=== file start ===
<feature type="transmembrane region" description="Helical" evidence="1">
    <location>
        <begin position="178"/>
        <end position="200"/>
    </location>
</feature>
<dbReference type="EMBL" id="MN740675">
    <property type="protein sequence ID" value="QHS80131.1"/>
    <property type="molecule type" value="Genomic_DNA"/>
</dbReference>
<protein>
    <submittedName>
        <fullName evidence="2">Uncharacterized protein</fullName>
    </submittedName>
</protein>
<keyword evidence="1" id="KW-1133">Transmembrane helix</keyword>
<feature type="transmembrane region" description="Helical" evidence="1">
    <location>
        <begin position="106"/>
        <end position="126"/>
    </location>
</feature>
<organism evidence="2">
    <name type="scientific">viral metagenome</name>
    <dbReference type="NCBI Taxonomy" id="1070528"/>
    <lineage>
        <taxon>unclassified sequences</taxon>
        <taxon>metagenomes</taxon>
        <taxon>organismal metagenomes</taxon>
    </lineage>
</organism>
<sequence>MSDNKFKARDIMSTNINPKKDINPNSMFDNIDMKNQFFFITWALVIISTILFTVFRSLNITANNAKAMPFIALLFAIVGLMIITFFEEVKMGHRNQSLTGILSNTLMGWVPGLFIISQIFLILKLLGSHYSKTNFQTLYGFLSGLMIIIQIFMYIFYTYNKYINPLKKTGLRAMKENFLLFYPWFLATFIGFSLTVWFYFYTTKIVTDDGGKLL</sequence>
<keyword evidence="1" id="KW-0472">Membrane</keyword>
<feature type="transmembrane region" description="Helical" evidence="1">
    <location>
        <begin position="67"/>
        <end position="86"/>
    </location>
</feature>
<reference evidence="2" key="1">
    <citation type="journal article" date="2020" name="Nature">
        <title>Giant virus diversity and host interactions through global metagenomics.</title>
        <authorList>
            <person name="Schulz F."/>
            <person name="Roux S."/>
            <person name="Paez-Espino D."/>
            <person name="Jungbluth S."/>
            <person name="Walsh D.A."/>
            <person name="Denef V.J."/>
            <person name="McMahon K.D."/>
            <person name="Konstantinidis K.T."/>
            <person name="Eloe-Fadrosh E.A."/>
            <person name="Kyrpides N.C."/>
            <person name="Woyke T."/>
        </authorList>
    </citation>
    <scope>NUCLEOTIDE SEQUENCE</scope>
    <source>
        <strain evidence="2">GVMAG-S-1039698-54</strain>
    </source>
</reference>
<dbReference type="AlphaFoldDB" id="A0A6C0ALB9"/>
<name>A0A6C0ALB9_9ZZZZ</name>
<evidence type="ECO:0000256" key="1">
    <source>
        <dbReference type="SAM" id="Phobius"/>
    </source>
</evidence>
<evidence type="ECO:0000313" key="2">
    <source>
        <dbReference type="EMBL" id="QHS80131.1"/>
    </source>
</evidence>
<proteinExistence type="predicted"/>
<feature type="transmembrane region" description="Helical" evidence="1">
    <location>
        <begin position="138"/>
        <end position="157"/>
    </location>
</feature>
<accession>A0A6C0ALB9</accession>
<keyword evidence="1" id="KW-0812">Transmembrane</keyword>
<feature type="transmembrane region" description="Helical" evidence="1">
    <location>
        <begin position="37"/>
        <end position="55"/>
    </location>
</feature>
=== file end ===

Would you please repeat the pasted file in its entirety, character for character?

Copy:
<feature type="transmembrane region" description="Helical" evidence="1">
    <location>
        <begin position="178"/>
        <end position="200"/>
    </location>
</feature>
<dbReference type="EMBL" id="MN740675">
    <property type="protein sequence ID" value="QHS80131.1"/>
    <property type="molecule type" value="Genomic_DNA"/>
</dbReference>
<protein>
    <submittedName>
        <fullName evidence="2">Uncharacterized protein</fullName>
    </submittedName>
</protein>
<keyword evidence="1" id="KW-1133">Transmembrane helix</keyword>
<feature type="transmembrane region" description="Helical" evidence="1">
    <location>
        <begin position="106"/>
        <end position="126"/>
    </location>
</feature>
<organism evidence="2">
    <name type="scientific">viral metagenome</name>
    <dbReference type="NCBI Taxonomy" id="1070528"/>
    <lineage>
        <taxon>unclassified sequences</taxon>
        <taxon>metagenomes</taxon>
        <taxon>organismal metagenomes</taxon>
    </lineage>
</organism>
<sequence>MSDNKFKARDIMSTNINPKKDINPNSMFDNIDMKNQFFFITWALVIISTILFTVFRSLNITANNAKAMPFIALLFAIVGLMIITFFEEVKMGHRNQSLTGILSNTLMGWVPGLFIISQIFLILKLLGSHYSKTNFQTLYGFLSGLMIIIQIFMYIFYTYNKYINPLKKTGLRAMKENFLLFYPWFLATFIGFSLTVWFYFYTTKIVTDDGGKLL</sequence>
<keyword evidence="1" id="KW-0472">Membrane</keyword>
<feature type="transmembrane region" description="Helical" evidence="1">
    <location>
        <begin position="67"/>
        <end position="86"/>
    </location>
</feature>
<reference evidence="2" key="1">
    <citation type="journal article" date="2020" name="Nature">
        <title>Giant virus diversity and host interactions through global metagenomics.</title>
        <authorList>
            <person name="Schulz F."/>
            <person name="Roux S."/>
            <person name="Paez-Espino D."/>
            <person name="Jungbluth S."/>
            <person name="Walsh D.A."/>
            <person name="Denef V.J."/>
            <person name="McMahon K.D."/>
            <person name="Konstantinidis K.T."/>
            <person name="Eloe-Fadrosh E.A."/>
            <person name="Kyrpides N.C."/>
            <person name="Woyke T."/>
        </authorList>
    </citation>
    <scope>NUCLEOTIDE SEQUENCE</scope>
    <source>
        <strain evidence="2">GVMAG-S-1039698-54</strain>
    </source>
</reference>
<dbReference type="AlphaFoldDB" id="A0A6C0ALB9"/>
<name>A0A6C0ALB9_9ZZZZ</name>
<evidence type="ECO:0000256" key="1">
    <source>
        <dbReference type="SAM" id="Phobius"/>
    </source>
</evidence>
<evidence type="ECO:0000313" key="2">
    <source>
        <dbReference type="EMBL" id="QHS80131.1"/>
    </source>
</evidence>
<proteinExistence type="predicted"/>
<feature type="transmembrane region" description="Helical" evidence="1">
    <location>
        <begin position="138"/>
        <end position="157"/>
    </location>
</feature>
<accession>A0A6C0ALB9</accession>
<keyword evidence="1" id="KW-0812">Transmembrane</keyword>
<feature type="transmembrane region" description="Helical" evidence="1">
    <location>
        <begin position="37"/>
        <end position="55"/>
    </location>
</feature>